Maddox Square in Ballygunge is a no-adda zone for puja revellers for the second consecutive year this time with the organisers deciding to keep the ground clear of all visitors who would want to sit and chat.
The Ballygunge Durga Puja Samity has decided that this year, too, visitors would only watch the idol from a distance before walking out of the park, which has remained a favourite meet-and-chat venue for many over the decades.
The famed adda at Maddox Square would continue throughout the night. The revellers would disperse only at break of dawn.
The pandemic has prompted the organisers to put in place a series of measures to ensure there is no lounging by visitors.
“We have deployed about 45 volunteers who are moving around the park in shifts requesting everyone to move out after darshan,” said Amalendu Sarkar, of the puja committee. “We are requesting the visitors with folded hands that let the adda sessions be held at your homes and not here.”
This year, the organisers of one of the most popular pujas in south Kolkata have set up an idol which is about 12ft high, about 4ft higher than last year. The idea is to help visitors catch a view of the deity from a distance.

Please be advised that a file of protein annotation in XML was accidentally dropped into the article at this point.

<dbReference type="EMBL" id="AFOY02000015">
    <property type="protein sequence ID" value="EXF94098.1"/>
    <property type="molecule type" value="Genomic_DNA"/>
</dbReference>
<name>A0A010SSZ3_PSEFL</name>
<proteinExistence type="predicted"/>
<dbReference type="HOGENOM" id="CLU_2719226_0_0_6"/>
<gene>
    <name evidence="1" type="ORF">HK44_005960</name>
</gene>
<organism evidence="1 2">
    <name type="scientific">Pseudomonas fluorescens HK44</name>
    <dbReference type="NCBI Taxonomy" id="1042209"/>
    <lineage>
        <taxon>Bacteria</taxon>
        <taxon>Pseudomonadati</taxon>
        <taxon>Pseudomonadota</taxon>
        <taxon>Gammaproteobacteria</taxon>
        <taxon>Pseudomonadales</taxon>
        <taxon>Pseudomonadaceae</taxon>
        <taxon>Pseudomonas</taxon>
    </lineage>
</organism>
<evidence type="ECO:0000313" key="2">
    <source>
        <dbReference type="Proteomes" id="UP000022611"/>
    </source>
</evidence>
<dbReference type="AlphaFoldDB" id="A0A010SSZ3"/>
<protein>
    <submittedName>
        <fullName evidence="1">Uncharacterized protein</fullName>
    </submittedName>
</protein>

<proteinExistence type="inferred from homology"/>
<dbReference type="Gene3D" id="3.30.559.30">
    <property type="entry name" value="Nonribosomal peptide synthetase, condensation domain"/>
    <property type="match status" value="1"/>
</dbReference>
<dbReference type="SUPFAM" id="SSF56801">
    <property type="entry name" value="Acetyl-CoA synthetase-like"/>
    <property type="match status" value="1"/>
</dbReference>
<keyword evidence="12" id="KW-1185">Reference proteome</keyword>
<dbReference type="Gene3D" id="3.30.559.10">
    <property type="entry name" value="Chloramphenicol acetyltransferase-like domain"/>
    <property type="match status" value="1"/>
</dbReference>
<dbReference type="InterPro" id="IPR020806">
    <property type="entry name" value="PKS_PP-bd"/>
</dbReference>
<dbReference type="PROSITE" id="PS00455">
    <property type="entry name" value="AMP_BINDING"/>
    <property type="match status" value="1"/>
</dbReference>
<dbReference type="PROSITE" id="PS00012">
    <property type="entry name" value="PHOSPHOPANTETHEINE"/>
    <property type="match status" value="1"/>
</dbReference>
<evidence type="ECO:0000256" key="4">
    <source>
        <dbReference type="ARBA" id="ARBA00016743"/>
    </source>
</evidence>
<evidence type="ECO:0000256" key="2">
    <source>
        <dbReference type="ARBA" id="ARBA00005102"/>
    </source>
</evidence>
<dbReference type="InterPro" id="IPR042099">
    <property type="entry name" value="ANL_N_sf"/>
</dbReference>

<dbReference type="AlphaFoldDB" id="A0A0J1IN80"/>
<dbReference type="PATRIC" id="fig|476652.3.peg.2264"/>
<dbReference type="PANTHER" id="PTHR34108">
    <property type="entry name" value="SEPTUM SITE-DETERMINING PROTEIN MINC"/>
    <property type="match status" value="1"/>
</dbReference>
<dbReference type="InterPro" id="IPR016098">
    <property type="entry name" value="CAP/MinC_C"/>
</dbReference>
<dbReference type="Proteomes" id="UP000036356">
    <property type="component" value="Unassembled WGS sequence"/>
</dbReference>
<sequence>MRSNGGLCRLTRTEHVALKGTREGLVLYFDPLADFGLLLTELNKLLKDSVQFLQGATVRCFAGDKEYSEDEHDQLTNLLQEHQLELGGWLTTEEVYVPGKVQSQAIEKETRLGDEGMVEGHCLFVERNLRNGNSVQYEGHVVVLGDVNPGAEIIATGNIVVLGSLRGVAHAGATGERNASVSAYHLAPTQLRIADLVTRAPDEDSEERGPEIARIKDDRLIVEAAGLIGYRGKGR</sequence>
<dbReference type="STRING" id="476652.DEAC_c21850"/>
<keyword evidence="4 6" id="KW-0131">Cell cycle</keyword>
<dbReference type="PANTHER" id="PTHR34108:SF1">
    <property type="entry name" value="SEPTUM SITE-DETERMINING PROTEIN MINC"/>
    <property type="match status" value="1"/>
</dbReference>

The organisers have also visited around 300-odd homes in the locality, requesting members to ensure that guests don’t stay back in the park after the darshan for adda sessions.
“The pandemic is far from over and we have informed residents of the neighbourhood that we have no option but to abide by the rules and regulations laid down by the state government,” said Subhasish Adak of the puja committee.
“If things improve next year, we would be happy to see the adda sessions back in our park.”
The puja committee has come up with a slogan in Bangla that says “Aandhar ekhono kateyni Ma Durga/Baaiesh jeno aashirbaader hoy (The darkness is far from over Mother Durga/Let 2022 be the year of your blessings)”.
Veterans recalled how decades back, Maddox Square would have night-long cultural programmes with residents of the neighbourhood putting up performances, including plays.
While the cultural programmes stopped long back, Maddox Square continued to remain the favourite adda zone for many revellers.
A police picket has been set up inside the park for round-the clock surveillance.
Every evening, a tea of cops joins the volunteers requesting visitors to leave the park after seeing the idol.
Even stalls are being done away with to avoid crowding in front of them inside the park.